Debt ties a knot around some who want to say ‘I do’

Dealing with debt is often the first issue couples should tackle

Kansas City StarSeptember 22, 2012 

  • Tips for twosomes Whether newly married or not, here are some ways to avoid money minefields: •  Track your spending and keep a budget. •  Come up with spending and savings goals. •  Designate a bill payer to manage household expenses, but make sure the other person is involved and knows what bills are due. •  Keep separate credit cards to maintain a separate credit history. It will make it easier to get credit in the event your spouse dies or you divorce. Source: Jean Chatzky, on

— Newlyweds have always had to deal with a load of sometimes painful money issues when starting life together. Now, rising college loan debt has made it even more challenging for couples to get off on the right foot.

After all, who wants to start a marriage with somebody who owes $100,000 or more to a bank or the federal government?

Ann Hakan, who specializes in relationship counseling in Kansas City, sees evidence that burdensome student-loan debt has caused some couples to forestall marriage.

“It seems more that (debt) just delays the relationship,” Hakan said.

Besides the average $27,000 in student loan debt, many young people also owe thousands of dollars on their credit cards.

Hakan said she has noticed younger couples who are dating are keeping their financial information separate from each other longer. Sometimes the person in debt won’t talk about money issues until the loans are paid off.

Hakan said debt was less of an issue in a relationship when it had been accumulated while working toward a professional degree where future earning power could make it easier to pay off loans.

But if someone in the relationship doesn’t think the other person is working hard enough or being realistic in paying off the loans, that can raise a red flag, she said.

Lack of communication is often the underlying issue, experts said. Dealing with debt is often the first issue couples should put on the table when dating gets serious. Knowing what you are about to get yourself into can help you decide how to deal with credit problems.

Arguments about money have always hampered relationships. A recent survey by Chase Card Services and XO Group reinforced the notion that money was the No. 1 cause of conflict between couples, especially while planning their wedding, starting married life and deciding when to start a family.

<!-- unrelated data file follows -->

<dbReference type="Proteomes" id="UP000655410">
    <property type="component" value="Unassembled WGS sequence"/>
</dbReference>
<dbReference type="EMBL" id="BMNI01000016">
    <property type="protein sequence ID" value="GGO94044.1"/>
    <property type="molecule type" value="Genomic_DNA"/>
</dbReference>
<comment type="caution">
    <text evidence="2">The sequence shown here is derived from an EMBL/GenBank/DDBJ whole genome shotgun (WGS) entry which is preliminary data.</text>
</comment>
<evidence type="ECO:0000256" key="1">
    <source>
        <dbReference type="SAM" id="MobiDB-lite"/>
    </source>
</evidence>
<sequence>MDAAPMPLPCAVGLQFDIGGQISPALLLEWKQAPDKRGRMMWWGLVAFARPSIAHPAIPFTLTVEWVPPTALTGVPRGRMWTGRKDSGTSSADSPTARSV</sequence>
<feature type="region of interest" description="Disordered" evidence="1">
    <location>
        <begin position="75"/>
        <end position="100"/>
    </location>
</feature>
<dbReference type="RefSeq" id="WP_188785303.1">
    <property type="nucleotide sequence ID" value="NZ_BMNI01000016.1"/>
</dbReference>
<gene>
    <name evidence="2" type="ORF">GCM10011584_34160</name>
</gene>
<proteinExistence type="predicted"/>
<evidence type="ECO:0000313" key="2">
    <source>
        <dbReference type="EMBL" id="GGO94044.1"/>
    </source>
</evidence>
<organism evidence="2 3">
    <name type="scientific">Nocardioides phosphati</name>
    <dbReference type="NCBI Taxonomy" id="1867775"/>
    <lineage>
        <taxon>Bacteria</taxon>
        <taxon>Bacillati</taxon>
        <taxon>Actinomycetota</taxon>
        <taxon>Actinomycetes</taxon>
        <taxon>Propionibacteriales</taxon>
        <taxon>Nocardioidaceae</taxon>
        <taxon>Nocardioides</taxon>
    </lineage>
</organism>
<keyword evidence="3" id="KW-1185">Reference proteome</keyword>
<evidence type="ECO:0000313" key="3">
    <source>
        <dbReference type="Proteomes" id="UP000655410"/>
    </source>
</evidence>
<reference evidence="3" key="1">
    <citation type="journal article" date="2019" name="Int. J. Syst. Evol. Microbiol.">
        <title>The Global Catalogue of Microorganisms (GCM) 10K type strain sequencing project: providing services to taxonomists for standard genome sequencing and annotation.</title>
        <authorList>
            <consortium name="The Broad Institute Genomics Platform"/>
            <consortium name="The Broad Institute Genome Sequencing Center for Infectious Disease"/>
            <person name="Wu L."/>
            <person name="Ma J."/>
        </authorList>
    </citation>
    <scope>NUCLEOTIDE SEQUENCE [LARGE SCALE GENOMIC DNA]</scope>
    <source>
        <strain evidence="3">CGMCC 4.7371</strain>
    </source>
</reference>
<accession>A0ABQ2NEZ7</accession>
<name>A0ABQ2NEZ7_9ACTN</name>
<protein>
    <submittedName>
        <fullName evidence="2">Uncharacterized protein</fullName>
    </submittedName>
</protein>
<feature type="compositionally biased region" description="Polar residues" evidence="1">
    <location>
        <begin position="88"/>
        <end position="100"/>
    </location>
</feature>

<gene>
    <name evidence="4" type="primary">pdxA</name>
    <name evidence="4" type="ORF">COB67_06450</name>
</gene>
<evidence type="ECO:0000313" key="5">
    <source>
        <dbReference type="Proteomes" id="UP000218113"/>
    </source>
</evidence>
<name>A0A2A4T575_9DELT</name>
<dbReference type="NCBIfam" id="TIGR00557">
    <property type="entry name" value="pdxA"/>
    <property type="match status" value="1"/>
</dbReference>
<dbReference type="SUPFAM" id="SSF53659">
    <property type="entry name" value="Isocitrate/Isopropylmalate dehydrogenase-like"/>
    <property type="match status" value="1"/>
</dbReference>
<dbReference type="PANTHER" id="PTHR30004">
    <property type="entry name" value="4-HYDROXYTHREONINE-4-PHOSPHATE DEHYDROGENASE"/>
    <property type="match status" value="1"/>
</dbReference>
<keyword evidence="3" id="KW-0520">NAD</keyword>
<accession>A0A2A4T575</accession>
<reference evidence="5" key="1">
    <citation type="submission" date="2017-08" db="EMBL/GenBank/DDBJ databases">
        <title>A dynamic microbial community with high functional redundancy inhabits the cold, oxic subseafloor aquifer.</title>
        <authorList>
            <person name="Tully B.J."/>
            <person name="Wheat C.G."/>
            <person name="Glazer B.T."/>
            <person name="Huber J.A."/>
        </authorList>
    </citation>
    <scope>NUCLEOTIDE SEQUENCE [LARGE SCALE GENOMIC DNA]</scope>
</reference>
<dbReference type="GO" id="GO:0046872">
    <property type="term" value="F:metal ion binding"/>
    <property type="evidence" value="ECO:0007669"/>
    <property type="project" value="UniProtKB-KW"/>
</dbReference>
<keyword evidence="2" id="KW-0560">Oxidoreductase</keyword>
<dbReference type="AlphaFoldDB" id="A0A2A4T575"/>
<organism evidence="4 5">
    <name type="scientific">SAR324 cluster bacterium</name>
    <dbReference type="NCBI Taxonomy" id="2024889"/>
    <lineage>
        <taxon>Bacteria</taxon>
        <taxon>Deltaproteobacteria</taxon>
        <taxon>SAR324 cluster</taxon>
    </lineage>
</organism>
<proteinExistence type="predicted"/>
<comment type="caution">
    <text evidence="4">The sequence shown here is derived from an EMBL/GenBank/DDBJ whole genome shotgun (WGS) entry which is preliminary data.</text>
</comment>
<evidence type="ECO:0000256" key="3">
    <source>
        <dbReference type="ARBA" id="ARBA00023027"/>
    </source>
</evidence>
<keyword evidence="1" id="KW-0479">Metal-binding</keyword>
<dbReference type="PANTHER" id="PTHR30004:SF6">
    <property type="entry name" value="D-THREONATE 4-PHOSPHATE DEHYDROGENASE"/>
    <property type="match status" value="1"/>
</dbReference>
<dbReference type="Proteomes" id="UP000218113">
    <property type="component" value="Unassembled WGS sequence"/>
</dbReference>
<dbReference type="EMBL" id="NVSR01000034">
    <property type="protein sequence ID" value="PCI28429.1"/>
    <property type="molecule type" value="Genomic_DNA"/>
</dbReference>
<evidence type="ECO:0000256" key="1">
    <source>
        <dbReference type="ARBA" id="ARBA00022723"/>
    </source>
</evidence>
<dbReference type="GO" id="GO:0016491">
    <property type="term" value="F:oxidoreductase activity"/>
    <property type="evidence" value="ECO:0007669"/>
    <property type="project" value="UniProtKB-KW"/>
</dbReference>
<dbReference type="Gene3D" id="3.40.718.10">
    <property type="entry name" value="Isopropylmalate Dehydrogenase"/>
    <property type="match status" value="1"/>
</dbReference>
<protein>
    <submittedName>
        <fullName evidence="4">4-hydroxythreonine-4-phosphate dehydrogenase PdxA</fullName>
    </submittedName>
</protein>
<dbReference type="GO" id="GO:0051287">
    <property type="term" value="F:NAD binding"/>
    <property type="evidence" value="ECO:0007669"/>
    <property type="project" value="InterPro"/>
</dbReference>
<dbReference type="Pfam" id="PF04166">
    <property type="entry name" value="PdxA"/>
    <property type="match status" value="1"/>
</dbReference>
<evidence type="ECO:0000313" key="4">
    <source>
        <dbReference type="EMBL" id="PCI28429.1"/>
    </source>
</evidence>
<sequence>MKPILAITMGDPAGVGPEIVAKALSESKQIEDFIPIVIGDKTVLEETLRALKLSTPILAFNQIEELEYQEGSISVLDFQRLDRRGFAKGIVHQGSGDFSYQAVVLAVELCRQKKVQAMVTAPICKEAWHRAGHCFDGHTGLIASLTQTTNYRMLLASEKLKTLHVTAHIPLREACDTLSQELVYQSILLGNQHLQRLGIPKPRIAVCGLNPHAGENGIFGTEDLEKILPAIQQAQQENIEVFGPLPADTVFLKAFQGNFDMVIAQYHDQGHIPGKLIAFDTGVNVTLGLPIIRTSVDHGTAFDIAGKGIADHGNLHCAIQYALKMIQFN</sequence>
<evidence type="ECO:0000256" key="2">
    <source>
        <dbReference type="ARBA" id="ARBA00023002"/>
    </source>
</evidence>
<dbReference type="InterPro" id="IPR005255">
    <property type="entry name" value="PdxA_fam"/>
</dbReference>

So the first years of marriage can set the tone for financial and marital bliss.

For Matt and Rachel Kendrick of Kansas City, student-loan bills were common knowledge among them and their friends at the University of Missouri-Columbia.

The Kendricks, who began dating in their freshman year in college and were married in 2009, said they eventually started having conversations about their spending habits and financial priorities. By the time they were married, they were on the same wavelength.

Matt said their debt probably didn’t affect their decision to get married, but it had spilled over into other life decisions.

The couple have made it a priority to eliminate as much of their debt as possible before entering another phase of their lives, such as raising children.

“Finances are a huge thing to think about when building your life together,” Rachel said.

Your money personality

Sandi Weaver, a financial planner and president of Financial Security Advisers in Prairie Village, Kansas, said young married couples need to understand their money personality.

For example, is one person a spender and the other a saver? Does one handle the finances more than the other?

Weaver said couples need to figure out how to deal with money and financial problems before they say “I do.”

“A lot of young couples don’t even talk about it,” Weaver said of couples’ financial situations. “They just think love will figure that out, but it doesn’t.”

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